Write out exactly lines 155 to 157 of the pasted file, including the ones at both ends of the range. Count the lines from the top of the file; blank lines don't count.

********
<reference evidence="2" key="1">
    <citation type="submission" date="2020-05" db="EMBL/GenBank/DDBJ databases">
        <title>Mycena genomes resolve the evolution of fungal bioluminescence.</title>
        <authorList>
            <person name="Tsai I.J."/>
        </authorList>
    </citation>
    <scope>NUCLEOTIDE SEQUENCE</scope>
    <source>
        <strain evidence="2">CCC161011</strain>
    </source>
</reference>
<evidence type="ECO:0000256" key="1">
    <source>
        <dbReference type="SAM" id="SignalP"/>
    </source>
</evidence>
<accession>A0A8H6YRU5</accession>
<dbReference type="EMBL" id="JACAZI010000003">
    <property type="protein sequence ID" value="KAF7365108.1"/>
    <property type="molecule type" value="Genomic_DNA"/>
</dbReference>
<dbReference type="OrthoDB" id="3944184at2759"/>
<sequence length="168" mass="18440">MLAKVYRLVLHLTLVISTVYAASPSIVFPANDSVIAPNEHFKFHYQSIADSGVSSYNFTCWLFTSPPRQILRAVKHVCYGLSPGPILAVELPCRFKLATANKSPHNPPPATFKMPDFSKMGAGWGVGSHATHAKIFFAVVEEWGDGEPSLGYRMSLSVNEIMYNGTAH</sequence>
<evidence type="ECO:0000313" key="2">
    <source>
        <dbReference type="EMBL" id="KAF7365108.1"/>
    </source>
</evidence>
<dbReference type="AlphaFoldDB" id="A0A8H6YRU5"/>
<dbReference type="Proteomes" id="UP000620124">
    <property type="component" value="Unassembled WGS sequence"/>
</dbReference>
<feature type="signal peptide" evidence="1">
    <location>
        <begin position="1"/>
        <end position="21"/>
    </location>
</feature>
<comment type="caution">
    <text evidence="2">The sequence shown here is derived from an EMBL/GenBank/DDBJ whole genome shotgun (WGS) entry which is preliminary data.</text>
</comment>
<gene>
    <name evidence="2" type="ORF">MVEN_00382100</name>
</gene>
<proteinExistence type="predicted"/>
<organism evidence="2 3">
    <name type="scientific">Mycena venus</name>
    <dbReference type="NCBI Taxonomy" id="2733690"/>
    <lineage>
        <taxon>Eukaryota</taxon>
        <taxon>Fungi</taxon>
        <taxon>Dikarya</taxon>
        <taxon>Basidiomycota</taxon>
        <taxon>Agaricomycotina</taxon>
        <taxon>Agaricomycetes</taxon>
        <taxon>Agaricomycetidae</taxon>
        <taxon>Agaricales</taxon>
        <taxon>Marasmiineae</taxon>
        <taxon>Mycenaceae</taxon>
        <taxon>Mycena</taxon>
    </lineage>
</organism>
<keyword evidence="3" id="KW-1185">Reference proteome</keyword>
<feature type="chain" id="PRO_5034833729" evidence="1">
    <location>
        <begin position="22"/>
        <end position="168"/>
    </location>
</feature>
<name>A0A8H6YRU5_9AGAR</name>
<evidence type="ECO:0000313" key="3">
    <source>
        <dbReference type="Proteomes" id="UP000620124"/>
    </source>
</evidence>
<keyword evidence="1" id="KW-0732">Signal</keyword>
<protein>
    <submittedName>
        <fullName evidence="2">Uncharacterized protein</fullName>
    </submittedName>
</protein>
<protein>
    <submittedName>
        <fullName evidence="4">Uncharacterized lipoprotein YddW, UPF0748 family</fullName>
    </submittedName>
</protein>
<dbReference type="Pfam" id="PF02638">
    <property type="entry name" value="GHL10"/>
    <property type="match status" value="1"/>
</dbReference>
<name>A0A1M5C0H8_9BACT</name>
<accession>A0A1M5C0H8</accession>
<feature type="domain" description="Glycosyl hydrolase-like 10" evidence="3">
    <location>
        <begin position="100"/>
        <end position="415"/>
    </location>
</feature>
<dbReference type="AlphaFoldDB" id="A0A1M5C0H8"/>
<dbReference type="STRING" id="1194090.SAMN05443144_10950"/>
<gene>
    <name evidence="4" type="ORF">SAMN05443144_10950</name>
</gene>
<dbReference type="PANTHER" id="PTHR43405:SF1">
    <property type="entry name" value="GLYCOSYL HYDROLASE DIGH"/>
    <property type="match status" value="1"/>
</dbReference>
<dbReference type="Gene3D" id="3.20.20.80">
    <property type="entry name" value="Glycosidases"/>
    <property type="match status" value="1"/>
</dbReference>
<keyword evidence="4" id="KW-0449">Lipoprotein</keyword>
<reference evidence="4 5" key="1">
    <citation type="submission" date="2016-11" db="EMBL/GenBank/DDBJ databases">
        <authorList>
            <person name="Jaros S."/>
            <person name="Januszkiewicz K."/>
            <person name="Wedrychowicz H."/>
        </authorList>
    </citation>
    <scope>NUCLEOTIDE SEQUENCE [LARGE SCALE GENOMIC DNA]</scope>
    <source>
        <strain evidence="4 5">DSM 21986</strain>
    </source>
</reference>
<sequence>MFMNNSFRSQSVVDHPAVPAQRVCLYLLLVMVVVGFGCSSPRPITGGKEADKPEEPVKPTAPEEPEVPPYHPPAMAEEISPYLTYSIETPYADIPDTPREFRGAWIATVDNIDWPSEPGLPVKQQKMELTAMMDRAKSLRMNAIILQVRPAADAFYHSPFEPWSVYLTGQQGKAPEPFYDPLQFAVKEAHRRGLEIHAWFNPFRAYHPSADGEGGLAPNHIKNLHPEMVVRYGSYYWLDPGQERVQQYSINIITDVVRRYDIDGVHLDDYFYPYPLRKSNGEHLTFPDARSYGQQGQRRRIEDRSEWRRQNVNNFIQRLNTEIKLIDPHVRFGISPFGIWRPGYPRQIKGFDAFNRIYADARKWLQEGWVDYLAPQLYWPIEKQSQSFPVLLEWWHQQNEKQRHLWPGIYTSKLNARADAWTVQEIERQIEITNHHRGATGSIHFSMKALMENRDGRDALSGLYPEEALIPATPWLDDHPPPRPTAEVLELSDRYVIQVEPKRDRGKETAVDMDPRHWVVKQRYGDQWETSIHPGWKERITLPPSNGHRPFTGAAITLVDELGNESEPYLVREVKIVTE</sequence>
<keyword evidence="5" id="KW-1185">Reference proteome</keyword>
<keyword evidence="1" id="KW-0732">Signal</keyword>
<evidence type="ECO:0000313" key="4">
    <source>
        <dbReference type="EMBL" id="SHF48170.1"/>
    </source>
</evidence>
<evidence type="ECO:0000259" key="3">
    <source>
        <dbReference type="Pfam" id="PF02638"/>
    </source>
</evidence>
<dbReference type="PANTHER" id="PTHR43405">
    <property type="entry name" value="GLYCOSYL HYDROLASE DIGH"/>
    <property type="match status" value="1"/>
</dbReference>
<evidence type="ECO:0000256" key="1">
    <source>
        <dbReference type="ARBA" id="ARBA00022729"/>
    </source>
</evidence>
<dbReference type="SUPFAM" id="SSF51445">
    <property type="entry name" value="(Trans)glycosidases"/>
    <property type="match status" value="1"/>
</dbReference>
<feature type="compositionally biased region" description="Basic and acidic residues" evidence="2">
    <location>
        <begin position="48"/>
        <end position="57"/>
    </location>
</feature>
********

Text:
        <begin position="48"/>
        <end position="57"/>
    </location>